Pension City, UK, is the gambling capital of the world. Forget Reno, Monte Carlo and Las Vegas. In Pension City, stakes are routinely in tens of thousands of pounds or more.
Many bets are placed without any understanding of the odds involved or that there are other games in town that might suit the gambler better.
That's why people in Pen sion City need sound financial advice. They have all reached retirement with money-purchase pension pots to invest but the range of options is bew ildering. Alarming numbers still choose a single-life level annuity without considering alternatives or even finding the best rate on the market.
In this series of articles, we will consider the options available to pensioners, concentra ting on the trade-off between risk and return that each offers. While there are many variants, we can divide the options into four main categories:
How ever, there are three clear trade-offs that a client has to consider.
First, there is the relative importance of death and survival benefits. A common criticism of annuities is that your pension dies with you. This can be mitigated by building in a guaranteed period and spouse's pension. Funda men tally, however, annuities ins ure you against living longer than your life expectancy and are not designed to return a fund when you die.
Income drawdown and pha sed retirement can provide a lump sum on death but, if you live to buy an annuity, you need good growth to offset the loss of mortality subsidy from those who die early – otherwise known as mortality drag. The mortality drag effect is greatest for drawdown bec ause you are normally buying annuities as you go along.
Those wanting to maxi mise death benefits normally choose income drawdown or phased retirement. In the short term, phased retirement should provide higher death benefits because the full value of the plan can be ret urned, normally tax-free. With drawdown there is a 35 per cent tax charge if the fund is paid out but, in the long run, it can provide better death benefits.
As more and more of the pha sed fund is used to buy annuities, the amount available on death falls so, even with the tax charge, drawdown eventually gives a higher cash payment.
Best of all for death benefits is a combined phased/drawdown plan but that is complex and potentially more expensive.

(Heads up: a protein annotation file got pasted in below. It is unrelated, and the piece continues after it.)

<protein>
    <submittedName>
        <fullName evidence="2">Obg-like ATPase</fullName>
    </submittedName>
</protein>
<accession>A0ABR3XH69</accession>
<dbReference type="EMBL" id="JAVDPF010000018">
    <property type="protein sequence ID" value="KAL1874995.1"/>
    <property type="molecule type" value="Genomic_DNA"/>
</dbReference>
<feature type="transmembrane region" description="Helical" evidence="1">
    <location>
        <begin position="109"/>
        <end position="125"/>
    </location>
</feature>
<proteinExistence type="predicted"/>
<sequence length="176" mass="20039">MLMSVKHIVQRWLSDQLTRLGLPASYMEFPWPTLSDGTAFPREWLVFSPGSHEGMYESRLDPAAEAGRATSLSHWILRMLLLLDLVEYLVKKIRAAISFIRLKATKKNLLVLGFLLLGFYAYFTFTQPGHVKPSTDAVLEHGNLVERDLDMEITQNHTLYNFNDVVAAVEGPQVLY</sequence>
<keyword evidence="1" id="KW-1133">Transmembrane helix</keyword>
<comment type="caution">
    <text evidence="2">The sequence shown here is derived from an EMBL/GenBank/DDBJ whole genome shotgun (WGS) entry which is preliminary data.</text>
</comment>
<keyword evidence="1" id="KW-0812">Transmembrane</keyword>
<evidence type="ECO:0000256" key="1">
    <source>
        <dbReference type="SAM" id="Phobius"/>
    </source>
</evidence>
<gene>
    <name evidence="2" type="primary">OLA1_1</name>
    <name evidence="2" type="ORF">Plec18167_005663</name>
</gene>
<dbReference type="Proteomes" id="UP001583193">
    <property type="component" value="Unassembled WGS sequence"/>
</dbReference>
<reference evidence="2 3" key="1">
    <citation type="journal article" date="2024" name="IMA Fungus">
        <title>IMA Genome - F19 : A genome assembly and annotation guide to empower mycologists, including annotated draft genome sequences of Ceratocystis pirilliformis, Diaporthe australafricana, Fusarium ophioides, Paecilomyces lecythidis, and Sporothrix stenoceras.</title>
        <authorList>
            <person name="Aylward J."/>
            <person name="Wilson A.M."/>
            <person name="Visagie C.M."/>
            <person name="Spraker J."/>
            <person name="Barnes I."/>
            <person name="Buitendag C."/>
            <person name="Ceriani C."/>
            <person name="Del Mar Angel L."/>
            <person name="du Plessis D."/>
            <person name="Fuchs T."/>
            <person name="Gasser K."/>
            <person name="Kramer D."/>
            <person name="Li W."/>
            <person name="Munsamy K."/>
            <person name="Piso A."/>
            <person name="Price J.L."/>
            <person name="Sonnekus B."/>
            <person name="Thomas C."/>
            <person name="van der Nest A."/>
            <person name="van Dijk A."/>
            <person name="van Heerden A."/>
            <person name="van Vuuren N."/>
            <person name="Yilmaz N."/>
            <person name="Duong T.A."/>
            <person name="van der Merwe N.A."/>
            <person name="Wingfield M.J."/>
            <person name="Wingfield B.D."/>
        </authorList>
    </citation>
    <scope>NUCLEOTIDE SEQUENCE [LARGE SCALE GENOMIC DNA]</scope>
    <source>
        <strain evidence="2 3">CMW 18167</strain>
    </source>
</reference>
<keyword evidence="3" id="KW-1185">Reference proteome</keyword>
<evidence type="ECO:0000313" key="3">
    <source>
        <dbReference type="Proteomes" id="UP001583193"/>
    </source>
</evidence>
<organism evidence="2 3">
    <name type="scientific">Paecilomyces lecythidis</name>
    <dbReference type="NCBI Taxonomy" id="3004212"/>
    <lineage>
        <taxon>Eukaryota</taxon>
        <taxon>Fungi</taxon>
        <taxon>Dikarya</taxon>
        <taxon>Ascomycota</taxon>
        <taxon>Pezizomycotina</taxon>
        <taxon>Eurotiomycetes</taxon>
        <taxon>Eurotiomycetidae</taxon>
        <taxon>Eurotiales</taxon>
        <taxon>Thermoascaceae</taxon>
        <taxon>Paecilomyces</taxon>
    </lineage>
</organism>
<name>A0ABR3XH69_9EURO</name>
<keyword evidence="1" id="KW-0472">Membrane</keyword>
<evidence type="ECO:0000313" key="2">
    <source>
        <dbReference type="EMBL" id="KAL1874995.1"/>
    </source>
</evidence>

The second trade-off is between growth potential and income security. A conventional annuity guarantees your income but there is no possibility of investment growth. Unless you choose an annuity linked to the retail prices index, the buying power of your income is also vulnerable to high inflation.
An investment-linked ann uity gives growth potential,but with the risk that your income could go down at some stage.
The extent of this risk dep ends on the investment type you choose and whe ther you anticipate growth in your starting income.
Most investment-linked annuities are written on a with-profits basis,where guarantees and smoothing of ret urns offer some income sec urity. However, no plan guarantees your income will never fall.
Income from unit-linked ann uities is much more vola tile because your pension is linked dire ctly to stockmarket returns.
Phased retirement and income drawdown generally carry a higher investment risk than annuities because you need high equity content to offset the effect of charges and mortality drag. You are also vulnerable to changes in annuity rates.
It is essential that cli ents investing in these options understand the risks involved.
The final trade-off is bet ween current income and fut ure income. With a con ventional annuity, you can choose a level pension or an escalating one starting at a lower level, while inv es tment-linked annuities usually allow you to inc re ase your starting pension by anticipating future growth.
With both, it is normally a once-for-all choice alth ough some investment-linked annuities allow you to review it later.
With phased retirement and income drawdown, you can manage your inc ome level much more act ively and can adjust it if, for example, early investment returns are dis app ointing. Again, phased retirement gives greater flexibility early on but, when the bulk of the phased fund has been converted to annuities, it is less flexible than drawdown.
In all cases, though, the higher your income at the start, the less pension you are likely to receive later. It does not necessarily follow, however, that cautious cli ents should choose a low starting level of income. They could instead start at a reasonably high level and invest what they do not need in a different vehicle, such as an Isa.
This could have particular attractions for drawdown cli ents unhappy at having to buy an annuity by 75.
By taking higher income from the plan and investing it, they can build up a substantial fund that they can draw from later as they need it, with a cor res pon dingly smaller amount coming from an annuity.
If this strategy is adop ted, it must be very clearly documented to avoid problems if the pension income does fall at some stage.
It also requires a certain amount of discipline to ensure the extra income is invested rather than spent in the early years.
We will return to many of these issues later in this ser ies of articles.
For now, though, the clear message is that the choice faced by new pensioners is often a complex one and we cannot afford a one -size-fits-all approach to retirement planning.